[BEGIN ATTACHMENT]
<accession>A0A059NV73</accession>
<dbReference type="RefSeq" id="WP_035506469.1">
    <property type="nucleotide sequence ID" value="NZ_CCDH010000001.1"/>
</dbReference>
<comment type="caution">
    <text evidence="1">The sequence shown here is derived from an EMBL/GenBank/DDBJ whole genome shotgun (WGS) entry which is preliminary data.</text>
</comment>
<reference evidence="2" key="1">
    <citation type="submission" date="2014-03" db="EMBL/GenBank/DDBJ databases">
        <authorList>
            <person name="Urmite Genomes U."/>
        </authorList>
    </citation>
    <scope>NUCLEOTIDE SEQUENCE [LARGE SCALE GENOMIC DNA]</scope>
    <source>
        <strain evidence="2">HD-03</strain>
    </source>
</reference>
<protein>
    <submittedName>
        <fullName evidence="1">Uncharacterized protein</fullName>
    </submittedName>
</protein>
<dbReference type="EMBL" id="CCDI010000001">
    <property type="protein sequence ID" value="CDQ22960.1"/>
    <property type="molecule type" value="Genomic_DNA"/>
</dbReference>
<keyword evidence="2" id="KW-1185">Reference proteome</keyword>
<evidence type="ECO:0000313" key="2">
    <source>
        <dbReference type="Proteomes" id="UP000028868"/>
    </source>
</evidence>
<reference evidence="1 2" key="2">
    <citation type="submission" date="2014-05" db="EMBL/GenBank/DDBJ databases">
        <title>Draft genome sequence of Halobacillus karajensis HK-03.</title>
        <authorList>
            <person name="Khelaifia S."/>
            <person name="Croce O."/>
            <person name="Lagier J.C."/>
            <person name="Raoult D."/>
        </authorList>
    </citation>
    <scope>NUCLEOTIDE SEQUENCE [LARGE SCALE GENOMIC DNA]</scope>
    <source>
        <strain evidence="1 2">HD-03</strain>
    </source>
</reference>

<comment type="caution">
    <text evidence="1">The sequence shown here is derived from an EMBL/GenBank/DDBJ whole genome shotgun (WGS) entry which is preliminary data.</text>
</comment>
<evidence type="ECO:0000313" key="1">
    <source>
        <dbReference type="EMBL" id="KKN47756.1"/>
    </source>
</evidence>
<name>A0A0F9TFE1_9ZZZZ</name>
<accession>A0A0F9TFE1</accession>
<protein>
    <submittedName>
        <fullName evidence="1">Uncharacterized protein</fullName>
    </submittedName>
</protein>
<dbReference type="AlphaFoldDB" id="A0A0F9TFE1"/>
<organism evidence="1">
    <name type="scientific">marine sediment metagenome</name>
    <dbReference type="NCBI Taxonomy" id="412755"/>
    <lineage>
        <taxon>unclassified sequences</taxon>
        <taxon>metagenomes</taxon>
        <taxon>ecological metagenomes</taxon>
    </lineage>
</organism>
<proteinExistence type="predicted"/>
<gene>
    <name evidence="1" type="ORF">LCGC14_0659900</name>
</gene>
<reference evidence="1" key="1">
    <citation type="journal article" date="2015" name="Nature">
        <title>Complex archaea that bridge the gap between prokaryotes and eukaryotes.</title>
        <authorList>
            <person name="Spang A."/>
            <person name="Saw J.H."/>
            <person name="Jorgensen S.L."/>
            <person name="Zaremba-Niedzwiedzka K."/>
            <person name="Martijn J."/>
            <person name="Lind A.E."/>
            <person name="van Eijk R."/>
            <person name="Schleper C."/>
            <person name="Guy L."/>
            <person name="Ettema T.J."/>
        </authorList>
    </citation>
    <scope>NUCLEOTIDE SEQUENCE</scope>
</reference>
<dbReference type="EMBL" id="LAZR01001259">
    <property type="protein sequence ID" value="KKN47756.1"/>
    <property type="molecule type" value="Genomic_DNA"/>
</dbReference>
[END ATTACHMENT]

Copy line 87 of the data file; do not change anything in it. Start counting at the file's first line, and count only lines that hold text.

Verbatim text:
            <person name="Lind A.E."/>